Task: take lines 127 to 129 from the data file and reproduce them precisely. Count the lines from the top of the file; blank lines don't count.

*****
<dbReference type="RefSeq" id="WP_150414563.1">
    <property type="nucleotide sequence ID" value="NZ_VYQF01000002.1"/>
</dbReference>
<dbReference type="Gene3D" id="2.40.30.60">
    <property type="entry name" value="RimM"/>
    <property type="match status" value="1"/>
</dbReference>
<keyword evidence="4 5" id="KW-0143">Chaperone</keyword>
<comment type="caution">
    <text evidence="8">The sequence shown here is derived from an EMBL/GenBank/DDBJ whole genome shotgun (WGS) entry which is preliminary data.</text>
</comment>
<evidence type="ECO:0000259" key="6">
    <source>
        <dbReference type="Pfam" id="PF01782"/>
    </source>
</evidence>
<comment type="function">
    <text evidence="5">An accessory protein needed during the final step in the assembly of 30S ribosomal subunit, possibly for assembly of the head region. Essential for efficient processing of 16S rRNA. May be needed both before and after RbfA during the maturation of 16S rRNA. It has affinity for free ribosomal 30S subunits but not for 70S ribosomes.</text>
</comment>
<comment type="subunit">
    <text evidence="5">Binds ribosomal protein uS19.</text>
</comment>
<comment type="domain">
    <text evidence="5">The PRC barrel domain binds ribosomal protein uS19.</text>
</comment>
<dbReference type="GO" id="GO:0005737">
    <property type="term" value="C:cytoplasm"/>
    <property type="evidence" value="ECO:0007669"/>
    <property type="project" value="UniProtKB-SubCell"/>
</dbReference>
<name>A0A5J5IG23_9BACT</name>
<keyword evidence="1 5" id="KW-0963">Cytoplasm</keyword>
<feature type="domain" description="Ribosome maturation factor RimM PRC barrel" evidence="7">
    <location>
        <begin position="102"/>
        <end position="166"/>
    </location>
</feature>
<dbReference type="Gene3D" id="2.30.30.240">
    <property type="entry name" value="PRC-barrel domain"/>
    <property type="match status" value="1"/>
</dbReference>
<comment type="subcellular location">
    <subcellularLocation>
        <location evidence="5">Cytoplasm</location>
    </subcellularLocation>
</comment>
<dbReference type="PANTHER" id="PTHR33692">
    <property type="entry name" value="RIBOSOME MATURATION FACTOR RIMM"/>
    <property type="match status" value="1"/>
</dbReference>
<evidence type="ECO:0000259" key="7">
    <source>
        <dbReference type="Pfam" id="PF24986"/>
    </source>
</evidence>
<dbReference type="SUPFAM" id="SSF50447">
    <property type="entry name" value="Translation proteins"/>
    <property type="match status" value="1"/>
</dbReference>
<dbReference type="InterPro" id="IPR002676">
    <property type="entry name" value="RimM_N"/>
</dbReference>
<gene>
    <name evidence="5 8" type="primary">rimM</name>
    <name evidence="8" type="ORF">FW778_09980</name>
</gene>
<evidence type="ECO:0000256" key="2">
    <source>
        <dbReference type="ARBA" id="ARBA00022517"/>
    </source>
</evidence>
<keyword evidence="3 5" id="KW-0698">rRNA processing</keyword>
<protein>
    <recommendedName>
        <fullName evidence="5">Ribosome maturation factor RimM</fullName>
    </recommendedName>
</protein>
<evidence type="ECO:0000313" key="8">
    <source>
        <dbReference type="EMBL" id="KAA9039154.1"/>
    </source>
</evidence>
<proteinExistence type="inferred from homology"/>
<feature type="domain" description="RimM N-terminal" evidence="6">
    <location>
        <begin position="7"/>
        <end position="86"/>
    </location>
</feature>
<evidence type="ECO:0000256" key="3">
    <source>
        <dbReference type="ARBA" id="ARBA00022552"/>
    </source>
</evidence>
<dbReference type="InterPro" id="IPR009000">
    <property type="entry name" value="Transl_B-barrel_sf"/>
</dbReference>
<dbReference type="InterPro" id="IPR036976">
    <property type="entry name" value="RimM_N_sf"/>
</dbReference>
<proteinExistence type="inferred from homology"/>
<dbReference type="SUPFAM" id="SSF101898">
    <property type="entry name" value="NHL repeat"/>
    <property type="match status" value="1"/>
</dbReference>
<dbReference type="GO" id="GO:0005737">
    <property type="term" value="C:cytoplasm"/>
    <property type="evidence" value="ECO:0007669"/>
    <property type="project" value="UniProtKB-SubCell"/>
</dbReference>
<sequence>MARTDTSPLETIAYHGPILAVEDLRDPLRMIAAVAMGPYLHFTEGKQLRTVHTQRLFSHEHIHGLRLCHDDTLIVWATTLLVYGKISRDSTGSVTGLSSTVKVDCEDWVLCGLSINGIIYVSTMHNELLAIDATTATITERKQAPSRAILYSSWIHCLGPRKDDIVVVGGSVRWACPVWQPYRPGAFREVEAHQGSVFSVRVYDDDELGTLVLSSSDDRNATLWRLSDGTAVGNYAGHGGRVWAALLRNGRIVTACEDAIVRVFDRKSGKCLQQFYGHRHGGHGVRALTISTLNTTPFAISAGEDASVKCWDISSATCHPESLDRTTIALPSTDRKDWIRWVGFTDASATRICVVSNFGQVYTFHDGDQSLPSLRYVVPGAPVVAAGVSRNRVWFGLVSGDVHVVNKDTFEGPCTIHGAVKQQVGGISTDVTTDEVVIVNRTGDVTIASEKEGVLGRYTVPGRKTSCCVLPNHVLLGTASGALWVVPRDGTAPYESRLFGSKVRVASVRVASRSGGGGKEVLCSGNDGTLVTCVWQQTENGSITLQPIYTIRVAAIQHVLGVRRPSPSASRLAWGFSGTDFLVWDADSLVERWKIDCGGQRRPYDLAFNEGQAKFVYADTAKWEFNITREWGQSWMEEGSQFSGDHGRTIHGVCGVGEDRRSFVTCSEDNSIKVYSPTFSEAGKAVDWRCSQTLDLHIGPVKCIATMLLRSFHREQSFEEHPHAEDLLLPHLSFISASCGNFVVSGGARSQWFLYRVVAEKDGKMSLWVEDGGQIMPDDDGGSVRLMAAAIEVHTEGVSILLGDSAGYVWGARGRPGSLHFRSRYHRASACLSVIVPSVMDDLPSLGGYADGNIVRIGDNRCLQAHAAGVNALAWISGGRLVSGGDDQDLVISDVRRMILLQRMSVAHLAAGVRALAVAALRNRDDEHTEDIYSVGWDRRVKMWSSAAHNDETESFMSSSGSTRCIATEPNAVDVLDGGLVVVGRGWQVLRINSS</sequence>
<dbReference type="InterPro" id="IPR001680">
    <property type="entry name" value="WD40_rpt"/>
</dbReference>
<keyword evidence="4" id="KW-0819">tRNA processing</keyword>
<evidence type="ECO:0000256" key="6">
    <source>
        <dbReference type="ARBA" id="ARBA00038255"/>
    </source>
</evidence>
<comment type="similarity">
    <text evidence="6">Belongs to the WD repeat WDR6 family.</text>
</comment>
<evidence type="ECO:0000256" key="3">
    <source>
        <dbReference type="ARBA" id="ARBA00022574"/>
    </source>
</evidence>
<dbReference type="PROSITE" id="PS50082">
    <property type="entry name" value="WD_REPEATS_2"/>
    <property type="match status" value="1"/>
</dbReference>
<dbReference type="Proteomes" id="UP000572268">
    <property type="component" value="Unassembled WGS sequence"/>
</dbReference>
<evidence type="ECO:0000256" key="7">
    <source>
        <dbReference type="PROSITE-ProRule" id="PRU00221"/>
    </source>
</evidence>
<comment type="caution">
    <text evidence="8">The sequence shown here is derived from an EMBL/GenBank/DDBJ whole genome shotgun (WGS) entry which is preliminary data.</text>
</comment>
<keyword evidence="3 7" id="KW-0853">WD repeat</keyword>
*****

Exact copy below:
        <dbReference type="ARBA" id="ARBA00022574"/>
    </source>
</evidence>